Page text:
Here it is, Sunday afternoon. Since Wednesday morning, I have been immersed in conversation about technology: On Wednesday and Thursday, at the DTC (District Test Coordinators) spring training, where EED focused on readiness for the state’s new online assessments, district readiness for computer-based testing, and student readiness for taking online assessments...followed by an afternoon of conversation about the new educator evaluation regulations which rely heavily on technology to make the task of managing the new eval system possible. Then, since Friday morning, the world has been an ASTE-induced blur as we prepped for the conference, and as I have engaged as a presenter and participant in sessions that whisk me off to the endless worlds of opportunities made possible through modern technology, forward thinking, creativity, and a desire to help students of all ages learn as much as they possibly can, “regardless of their ZIP code.” The conversation I have not, unfortunately, been as successful at starting has been this week’s blog post.
The assigned texts this week provided further evidence that there is nothing about designing online learning that is “easy.” Our readings emphasized the roles of various design team members, key components of effective online classes, available tools, effective writing styles, and even stylistic/graphic design considerations that come into play when creating opportunities for online learning. So many of these elements never come into play in a f2f, traditional classroom!
A major “a-ha” for the week was related to the purpose of a study guide in an online course. I compare Moore and Kearsley’s description of a “study guide” to a traditional high school classroom syllabus: essentially, there are VERY few similarities. Whereas a syllabus for a high school algebra class (in my district, anyway) may outline the course, provide information about how grades are weighted, and an explanation of what will happen if an assignment is late, the study guide for an online course is intended to GUIDE the student. “The study guide is intended to communicate teaching” and is, in essence, “a tutorial in text” (Moore and Kearsley, p. 105). The list of elements a study guide should include is fantastic: clear, concise, and comprehensive.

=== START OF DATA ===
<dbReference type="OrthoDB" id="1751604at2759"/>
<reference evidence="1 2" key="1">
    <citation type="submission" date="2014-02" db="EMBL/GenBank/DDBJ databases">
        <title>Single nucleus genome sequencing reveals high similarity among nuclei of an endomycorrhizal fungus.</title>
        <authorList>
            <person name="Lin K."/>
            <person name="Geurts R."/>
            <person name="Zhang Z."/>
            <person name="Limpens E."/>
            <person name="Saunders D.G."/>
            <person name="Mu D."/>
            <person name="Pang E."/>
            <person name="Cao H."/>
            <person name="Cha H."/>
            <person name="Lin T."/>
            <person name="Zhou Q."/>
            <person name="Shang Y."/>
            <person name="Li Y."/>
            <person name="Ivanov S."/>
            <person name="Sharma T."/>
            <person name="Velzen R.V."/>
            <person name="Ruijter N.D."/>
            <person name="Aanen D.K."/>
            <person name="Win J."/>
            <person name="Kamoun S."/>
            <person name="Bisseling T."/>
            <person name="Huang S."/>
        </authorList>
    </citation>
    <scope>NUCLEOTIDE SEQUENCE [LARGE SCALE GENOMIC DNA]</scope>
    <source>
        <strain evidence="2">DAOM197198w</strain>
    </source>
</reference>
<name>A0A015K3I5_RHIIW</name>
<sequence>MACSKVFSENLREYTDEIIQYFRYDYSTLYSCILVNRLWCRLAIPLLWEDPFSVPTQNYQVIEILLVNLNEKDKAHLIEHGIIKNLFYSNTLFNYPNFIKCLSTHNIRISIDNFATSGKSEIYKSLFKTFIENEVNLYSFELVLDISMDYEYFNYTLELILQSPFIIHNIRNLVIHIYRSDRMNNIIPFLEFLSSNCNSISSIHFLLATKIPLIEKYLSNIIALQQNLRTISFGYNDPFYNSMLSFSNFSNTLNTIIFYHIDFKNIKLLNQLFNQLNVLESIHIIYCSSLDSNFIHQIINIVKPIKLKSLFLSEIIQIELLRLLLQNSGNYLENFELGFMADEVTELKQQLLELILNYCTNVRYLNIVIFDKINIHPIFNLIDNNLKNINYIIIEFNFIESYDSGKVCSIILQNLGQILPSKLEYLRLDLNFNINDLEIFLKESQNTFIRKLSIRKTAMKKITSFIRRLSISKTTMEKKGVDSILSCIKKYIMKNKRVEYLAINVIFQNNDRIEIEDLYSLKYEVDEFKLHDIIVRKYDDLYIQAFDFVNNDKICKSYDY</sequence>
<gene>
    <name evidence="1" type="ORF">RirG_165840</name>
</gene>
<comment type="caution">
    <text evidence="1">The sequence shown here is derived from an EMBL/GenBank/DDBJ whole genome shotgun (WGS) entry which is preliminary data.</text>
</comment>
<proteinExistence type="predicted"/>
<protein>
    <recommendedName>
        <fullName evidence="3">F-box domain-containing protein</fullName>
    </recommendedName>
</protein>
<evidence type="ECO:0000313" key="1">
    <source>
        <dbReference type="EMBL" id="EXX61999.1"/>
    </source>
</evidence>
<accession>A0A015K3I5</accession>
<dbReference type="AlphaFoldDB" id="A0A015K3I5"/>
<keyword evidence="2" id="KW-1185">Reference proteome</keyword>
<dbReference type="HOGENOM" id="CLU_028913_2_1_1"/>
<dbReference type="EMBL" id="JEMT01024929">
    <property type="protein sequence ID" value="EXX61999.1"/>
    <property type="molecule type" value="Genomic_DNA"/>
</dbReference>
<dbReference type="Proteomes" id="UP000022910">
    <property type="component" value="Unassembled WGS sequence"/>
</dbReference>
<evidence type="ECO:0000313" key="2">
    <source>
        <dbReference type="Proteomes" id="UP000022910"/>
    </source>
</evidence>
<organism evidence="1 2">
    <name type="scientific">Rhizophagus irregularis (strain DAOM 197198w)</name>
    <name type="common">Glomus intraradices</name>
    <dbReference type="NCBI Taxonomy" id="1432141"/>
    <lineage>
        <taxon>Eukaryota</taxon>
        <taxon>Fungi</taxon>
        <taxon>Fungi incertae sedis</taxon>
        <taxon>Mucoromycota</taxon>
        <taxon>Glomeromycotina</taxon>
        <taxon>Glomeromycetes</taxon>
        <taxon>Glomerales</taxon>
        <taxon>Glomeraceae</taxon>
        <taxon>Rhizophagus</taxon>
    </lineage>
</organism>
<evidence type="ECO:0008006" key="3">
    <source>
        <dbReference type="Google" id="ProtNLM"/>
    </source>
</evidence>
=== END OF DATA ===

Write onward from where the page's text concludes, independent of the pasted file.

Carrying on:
Perhaps it is because of the lists provided throughout Moore and Kearsley’s text that I am enjoying it so much. For this reason, too, I appreciated Ann Gordon’s information on instructional design, including the checklist of meetings and agenda items for content experts and course developers (Gordon, 2013) and the chapter on “Creating a Syllabus” in Florida State University’s Office of Distance Learning Guide to Teaching and Learning Practices.. I am still figuring out exactly how online course design works, in reality, when a team is involved. Our ELA team has been amazing to work with, and as our work progresses, I see us falling into the various roles discussed in our readings. Throughout the last several weeks as we have worked together, I have often referred to the nifty ADDIE model infographic to help me keep my thinking grounded about how online course design really works (Ferriman, 2013).
While a design team with as many members as those listed on the Open University (UK) Course Team (Moore and Kersely, p. 103) is overwhelming, to say the least, I can easily see how online content providers estimate that a complete course costs in the $250,000 range, from inception to launch (Bensch, 2013). True confessions time: As a classroom teacher, there were a few Monday mornings (after weekends when all three of my kids were involved in hockey games that took us to the far reaches of road-system Alaska) when I would walk into my classroom exhausted and unprepared. I would come up with something on the fly that may, or may not, have anything to do with what we learned on the Friday before, or what we would learn on the day following. There. I said it. In an online course, nothing is left to change. Everything is aligned, purposeful, intentional, connected, and well-considered. In this respect, the content of an online class is far superior to what happens in many classrooms on a day-to-day basis...even though it is humbling and feels horrible for the classroom teacher to admit. We want to believe that it’s the “live teacher” in the room that makes the difference...when, in reality, the live teacher with crappy content is in no way “better” than carefully-crafted online content that is supported by a teacher who knows it was chosen for THAT day as part of a master plan that will result in specific learning.
Bensch, T. (2013). Personal communication regarding Edgenuity online course development.
Gordon, A. (2013). Instructional design. Instructional Design & Online Course Development. Retreived on 17 Feb 2014 from http://instructionaldesign.gordoncomputer.com/IDRoles.html
Ferriman, J. (2013). Addie Model Explained. [Infographic]. Retrieved on 17 Feb 2014 from http://www.learndash.com/addie-model-explained-infographic/
Florida State University. (2011). Instruction at FSU: A Guide to Teaching & Learning Practices. Retrieved from http://distance.fsu.edu/instructors/instruction-fsu-guide-teaching-learning-practices
Moore, M. and Kearsley, G. (2012). Distance Education: A Systems View of Online Learning. [eBook edition]. Belmont, CA: Wadsworth.
Online Learning Insights. (2013). How to apply a team based approach to online course design. Online Learning Insights. Retrieved on 17 Feb 2014 from https://onlinelearninginsights.wordpress.com/tag/team-based-instructional-design/